The eye and diabetes
Diabetes may cause several diseases of the eye:
Diabetic retinopathy: the capillaries of the retina are damaged, and allow fluid to escape, which may affect vision (diabetic macular œdema). Abnormal new blood vessels may also develop (proliferative retinopathy). In the absence of quick treatment, they may lead to blindness.
Cataract: clouding of the lens of the eye, leading to reduced eyesight, is much more common in diabetes, and appears much earlier in life than it does in healthy individuals.
Glaucoma: this lesion of the optic nerve tends to appear earlier in diabetics.
Anterior ischemic optic neuropathy (AION): a sudden interruption in the flow of blood to the optic nerve, causing major vision impairment (similar to an optic nerve attack).
Keratopathy: chronic lesions of the cornea, causing irritation, redness, dry eye, tearing, and sometimes vision impairment.
Paralysis of the ocular muscles: interruption of the flow of blood to the nerves which control the movement of both eyes, resulting in seeing double.
Retinal vascular occlusion: sudden obstruction of the arteries or veins of the retina, sometimes leading to significant vision impairment.
Regular monitoring is necessary, because most of the eye disorders diabetes causes do not show any symptoms until they have reached an advanced stage.
Most of the major visual impairments caused by diabetes can be avoided by following certain recommendations:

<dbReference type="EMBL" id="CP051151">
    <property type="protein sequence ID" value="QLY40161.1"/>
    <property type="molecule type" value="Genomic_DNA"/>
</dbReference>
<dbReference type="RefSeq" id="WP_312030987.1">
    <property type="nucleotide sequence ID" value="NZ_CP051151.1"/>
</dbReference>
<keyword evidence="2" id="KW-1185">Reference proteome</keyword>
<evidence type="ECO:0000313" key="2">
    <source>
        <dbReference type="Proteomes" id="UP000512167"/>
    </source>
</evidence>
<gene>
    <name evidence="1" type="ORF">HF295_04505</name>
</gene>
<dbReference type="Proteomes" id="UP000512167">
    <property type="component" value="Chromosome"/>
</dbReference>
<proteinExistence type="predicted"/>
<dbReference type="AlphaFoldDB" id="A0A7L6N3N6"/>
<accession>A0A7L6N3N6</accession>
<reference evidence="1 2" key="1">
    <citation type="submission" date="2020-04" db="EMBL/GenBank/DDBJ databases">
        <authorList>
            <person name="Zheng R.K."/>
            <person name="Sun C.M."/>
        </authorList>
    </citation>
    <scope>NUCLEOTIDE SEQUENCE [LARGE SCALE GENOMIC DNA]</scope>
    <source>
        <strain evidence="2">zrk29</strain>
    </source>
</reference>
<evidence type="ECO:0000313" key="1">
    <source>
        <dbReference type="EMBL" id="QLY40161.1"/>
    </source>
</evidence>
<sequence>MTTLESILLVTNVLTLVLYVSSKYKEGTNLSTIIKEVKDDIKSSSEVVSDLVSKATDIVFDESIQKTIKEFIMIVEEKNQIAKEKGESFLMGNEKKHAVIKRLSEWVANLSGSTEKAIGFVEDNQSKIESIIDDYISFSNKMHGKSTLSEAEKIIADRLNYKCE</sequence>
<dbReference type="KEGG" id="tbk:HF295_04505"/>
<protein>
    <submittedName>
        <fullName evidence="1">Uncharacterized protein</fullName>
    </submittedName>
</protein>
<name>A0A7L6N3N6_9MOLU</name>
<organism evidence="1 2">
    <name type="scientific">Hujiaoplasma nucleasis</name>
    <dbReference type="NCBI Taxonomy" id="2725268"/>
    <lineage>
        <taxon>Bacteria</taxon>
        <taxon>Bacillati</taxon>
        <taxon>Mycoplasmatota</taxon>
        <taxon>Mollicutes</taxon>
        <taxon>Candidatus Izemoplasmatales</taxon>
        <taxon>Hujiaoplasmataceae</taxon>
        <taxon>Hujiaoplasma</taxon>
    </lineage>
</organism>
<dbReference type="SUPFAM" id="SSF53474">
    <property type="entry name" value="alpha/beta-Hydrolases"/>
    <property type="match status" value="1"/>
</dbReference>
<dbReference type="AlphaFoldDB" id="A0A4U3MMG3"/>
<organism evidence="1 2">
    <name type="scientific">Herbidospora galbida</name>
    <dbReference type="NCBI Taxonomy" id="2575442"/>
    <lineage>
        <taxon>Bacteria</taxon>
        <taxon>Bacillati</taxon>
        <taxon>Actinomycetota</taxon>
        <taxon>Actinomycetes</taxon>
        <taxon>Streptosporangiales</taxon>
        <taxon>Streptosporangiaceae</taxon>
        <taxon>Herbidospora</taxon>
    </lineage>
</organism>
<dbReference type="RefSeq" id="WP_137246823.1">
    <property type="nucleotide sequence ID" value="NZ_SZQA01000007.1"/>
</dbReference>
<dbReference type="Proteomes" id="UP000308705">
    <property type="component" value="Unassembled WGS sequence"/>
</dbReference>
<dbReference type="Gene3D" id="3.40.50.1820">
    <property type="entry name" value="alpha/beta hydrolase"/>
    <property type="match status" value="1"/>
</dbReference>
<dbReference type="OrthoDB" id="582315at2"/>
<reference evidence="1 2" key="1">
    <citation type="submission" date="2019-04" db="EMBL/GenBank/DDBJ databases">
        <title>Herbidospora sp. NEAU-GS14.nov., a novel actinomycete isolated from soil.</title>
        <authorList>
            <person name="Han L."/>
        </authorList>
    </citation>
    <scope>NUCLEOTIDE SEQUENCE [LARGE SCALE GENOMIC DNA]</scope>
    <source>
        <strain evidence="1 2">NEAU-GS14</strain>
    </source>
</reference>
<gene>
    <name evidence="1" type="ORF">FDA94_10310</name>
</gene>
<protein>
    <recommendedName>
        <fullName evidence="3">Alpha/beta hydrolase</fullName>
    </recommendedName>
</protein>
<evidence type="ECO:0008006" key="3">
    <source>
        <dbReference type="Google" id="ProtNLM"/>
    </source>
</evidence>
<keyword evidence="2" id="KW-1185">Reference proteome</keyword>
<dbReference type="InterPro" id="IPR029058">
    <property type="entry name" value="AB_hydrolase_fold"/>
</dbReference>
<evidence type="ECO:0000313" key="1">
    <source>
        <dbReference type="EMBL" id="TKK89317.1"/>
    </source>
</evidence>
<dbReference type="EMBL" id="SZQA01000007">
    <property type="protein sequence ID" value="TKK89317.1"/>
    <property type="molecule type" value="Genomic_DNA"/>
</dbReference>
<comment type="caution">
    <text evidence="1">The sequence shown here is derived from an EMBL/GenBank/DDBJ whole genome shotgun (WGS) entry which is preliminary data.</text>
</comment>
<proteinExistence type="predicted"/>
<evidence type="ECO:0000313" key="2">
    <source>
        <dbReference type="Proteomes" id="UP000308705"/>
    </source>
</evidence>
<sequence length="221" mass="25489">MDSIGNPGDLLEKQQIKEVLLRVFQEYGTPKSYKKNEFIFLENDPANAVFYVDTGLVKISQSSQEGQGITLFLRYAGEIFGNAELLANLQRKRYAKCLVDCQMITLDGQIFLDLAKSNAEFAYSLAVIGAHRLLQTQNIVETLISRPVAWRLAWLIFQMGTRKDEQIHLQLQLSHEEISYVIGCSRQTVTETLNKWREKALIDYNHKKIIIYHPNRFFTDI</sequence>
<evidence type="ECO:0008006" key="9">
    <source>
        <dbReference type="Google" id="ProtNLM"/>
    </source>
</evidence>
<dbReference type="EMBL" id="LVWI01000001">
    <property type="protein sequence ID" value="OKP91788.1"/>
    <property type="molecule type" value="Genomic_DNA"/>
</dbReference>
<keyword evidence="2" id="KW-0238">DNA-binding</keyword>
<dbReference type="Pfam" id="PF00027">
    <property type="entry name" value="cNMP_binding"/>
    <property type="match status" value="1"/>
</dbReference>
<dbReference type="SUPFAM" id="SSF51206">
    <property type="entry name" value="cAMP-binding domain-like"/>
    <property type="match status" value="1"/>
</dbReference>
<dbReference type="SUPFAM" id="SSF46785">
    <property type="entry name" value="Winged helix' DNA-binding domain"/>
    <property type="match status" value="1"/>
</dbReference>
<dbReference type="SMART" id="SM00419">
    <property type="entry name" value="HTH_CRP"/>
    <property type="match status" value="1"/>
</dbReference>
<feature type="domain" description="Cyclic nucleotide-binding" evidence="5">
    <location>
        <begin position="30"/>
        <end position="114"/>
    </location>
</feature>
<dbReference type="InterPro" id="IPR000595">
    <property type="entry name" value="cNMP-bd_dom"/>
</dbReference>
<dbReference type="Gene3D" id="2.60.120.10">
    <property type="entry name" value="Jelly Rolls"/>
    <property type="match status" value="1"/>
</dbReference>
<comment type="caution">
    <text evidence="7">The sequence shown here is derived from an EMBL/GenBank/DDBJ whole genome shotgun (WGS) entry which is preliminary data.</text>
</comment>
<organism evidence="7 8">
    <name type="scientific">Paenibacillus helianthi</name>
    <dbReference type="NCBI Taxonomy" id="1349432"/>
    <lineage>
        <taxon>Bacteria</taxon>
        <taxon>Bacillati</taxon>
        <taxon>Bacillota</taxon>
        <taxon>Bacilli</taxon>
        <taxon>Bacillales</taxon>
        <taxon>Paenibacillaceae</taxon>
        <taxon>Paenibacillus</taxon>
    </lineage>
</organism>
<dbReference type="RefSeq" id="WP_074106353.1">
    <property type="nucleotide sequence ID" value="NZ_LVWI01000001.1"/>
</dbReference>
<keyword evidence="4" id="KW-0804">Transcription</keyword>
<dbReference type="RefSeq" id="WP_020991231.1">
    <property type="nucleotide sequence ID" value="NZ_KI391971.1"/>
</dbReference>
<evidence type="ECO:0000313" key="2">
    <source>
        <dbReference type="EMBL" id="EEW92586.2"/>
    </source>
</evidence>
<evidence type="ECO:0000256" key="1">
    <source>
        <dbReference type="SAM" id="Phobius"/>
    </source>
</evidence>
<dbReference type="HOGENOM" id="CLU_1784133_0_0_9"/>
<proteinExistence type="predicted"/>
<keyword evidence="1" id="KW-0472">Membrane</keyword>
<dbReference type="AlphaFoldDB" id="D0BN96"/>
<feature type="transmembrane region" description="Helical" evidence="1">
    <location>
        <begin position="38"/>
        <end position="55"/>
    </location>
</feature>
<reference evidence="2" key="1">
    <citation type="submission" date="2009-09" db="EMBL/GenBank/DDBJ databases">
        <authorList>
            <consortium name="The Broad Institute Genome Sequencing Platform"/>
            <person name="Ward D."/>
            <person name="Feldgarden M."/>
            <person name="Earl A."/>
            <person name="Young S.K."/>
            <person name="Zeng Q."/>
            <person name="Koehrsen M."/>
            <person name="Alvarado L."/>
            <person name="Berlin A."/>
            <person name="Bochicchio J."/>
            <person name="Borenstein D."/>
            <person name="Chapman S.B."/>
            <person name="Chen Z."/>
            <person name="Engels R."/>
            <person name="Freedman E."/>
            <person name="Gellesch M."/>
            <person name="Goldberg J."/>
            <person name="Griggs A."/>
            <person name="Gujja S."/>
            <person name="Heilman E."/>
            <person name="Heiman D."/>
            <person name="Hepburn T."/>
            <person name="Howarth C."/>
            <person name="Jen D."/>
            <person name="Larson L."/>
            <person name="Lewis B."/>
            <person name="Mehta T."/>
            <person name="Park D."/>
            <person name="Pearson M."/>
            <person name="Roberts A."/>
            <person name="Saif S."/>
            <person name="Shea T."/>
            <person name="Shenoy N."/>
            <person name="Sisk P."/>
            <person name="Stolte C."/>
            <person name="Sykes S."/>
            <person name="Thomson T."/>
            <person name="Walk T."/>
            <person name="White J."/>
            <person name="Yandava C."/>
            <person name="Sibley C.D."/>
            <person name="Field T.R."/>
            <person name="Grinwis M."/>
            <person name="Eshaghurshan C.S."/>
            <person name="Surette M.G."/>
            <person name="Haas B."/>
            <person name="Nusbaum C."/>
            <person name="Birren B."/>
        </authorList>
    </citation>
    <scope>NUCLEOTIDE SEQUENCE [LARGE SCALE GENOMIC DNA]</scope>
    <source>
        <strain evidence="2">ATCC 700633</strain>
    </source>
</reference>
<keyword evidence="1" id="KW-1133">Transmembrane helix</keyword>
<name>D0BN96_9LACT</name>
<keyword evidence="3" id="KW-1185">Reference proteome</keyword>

- Keep blood sugar levels as close to normal as possible: A level of about 6% considerably reduces the risk of developing eye complications.
- Keep blood pressure levels close to normal with diet, exercise, and medication.
- Keep cholesterol levels low with diet, exercise, and medication.
- Don’t smoke: tobacco constricts vessels that are already weakened.
- Have your ophthalmologist perform a dilated-eye exam regularly: early diagnosis and appropriate treatment make it possible to avoid serious visual impairment, in most cases.
Proliferative diabetic retinopathy is treated with panretinal photocoagulation (PRP) using a laser. This is an outpatient procedure performed under local anaesthesia (eye drops). In most cases, several sessions are necessary. However, the procedure does cauterize new blood vessels in most patients, and considerably reduces the risk of blindness.
Today, œdematous maculopathy is treated with intravitreal “anti-VEGF” injections in the vast majority of cases. Lucentis ® (ranibizumab) and Eylea ® (aflibercept) are the most commonly used drugs. The injection is an outpatient procedure. After eye drops are applied to numb the eye, it takes only a matter of seconds. Several injections are required to treat diabetic macular œdema over a period lasting several years.
Intravitreal injection of corticosteroids is indicated for certain patients. Corticosteroid therapy is effective for four to six months, on the average, making it possible to reduce the number of injections.
Laser photocoagulation was long the only treatment available for patients with diabetic macular œdema. It may still be indicated today, in certain cases.